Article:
Fundamental changes in the way
association executives and volunteer
leaders think about association governance and management are necessary
for associations to prosper. Following
are five radical changes to consider:
1. Overhaul the governance model.
The typical association’s governance composition, structure and
processes have played a major role
in the predicament their organizations find themselves in today. And
it represents a major impediment to
affecting critically needed change.
Many of today’s boards are not
composed for performance. They
are populated with directors based
on where they live, what interests
they represent, who they know or
how long they have been involved.
The relevant association of the
future would be best served by a
board. Directors are carefully identified and vetted for skills and characteristics that are aligned with the
association’s future opportunities
Meet Harrison Coerver, Race for Relevance
co-author, on Dec. 15 at Holiday Showcase!
Coerver will discuss some of the findings in his book including what approaches and models organizations must embrace to
welcome change and its ensuing success. Reserve your spot for the CEOnly
breakfast at Holiday Showcase, complimentary with full-day or education-only
registration, by visiting holidayshowcase.org.
Many balk at this proposal.
However, consider two similar associations with CEOs of similar experience and skills: One continues
with a large geographically and special interest-based board and the
other proceeds with a five-member
competency-based board. Their
results will be significantly different
over the coming years.
Glenda Berg Sharp, CAE
♦General Substantive & Administrative Support
♦ Strategic Planning
look very different than it did when
the association was established.
In this environment, associations
need to take a hard look at the
member market that they intend to
serve: Can we competitively serve
the member market as it exists
today? Do we need to tighten our
market focus? Are some member
segments no longer serviceable? A
well-defined, serviceable market is
critical for future relevance.
There’s another phenomenon
that contributes to the member
market challenge: market creep.
Over time, the association expands
the reach of its membership to
related or adjacent markets. This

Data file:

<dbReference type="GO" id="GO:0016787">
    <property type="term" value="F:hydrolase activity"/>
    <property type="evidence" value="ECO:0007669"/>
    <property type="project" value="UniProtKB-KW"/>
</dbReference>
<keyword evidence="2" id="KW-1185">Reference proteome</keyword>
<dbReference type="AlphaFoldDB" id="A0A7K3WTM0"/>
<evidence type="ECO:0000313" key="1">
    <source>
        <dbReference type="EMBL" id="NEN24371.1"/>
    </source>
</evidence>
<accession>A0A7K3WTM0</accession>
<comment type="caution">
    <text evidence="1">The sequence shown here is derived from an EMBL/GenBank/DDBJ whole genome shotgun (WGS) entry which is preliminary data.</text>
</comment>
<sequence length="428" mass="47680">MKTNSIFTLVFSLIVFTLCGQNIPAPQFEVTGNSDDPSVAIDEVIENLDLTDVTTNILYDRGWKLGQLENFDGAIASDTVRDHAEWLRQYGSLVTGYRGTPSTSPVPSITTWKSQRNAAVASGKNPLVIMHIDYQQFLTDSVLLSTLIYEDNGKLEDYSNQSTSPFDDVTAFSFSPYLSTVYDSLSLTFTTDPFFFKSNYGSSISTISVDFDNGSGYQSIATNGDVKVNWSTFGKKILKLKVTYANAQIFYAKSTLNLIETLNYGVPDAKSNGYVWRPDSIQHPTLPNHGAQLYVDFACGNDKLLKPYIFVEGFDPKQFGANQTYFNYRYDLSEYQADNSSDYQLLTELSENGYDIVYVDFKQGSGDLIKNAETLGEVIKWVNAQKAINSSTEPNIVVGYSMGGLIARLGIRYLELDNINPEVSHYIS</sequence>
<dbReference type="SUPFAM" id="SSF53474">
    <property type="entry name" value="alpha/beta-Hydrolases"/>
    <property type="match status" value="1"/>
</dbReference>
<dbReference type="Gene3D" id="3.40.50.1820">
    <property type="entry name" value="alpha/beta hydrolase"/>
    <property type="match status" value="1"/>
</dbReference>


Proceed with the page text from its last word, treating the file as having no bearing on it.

expanded turf stretches the association thin, adds to member
diversity and waters down the association’s focus. Associations would
be wise to follow the lead of the
International Trademark Association, which has remained focused
on its trademark core and resisted
the temptation to expand its scope
to include the broader arena of
intellectual property or patents.
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2. Empower the CEO and enhance
staff. Associations, particularly
trade associations, have been moving over the years to a model led
by an empowered CEO. But the
transition has been far too slow and
the delay in embracing this model
has been costly. Associations are
operating in an environment of
unprecedented competition. Yet
they continue to cling to a model
that counts on part-time volunteers
to play an inappropriate role in the
management of the association’s
Volunteer leadership indeed
plays a critical role in governing
— directing and controlling — and
providing the association with a
rich resource of professional or
industry expertise. But volunteers
should not be micromanaging or
doing the day-to-day work that staff
is capable of handling. This is not
about who is in control, but how to
make the highest and best use of
the association’s human capital.
3. Rationalize the member market.
Every member market is in a con-
stant state of change. Professionals
specialize and sub-specialize. Merg-
ers and acquisitions change the
landscape for trade associations.
Over time the member market can
Visit the Association Forum’s “State-
ment on Governance Structure”
Professional Practice Statement
to learn more about the develop-
mental and operational oversight
function that enables associations
to identify and achieve their organi-
zational missions, goals and strate-
gic outcomes at associationforum.
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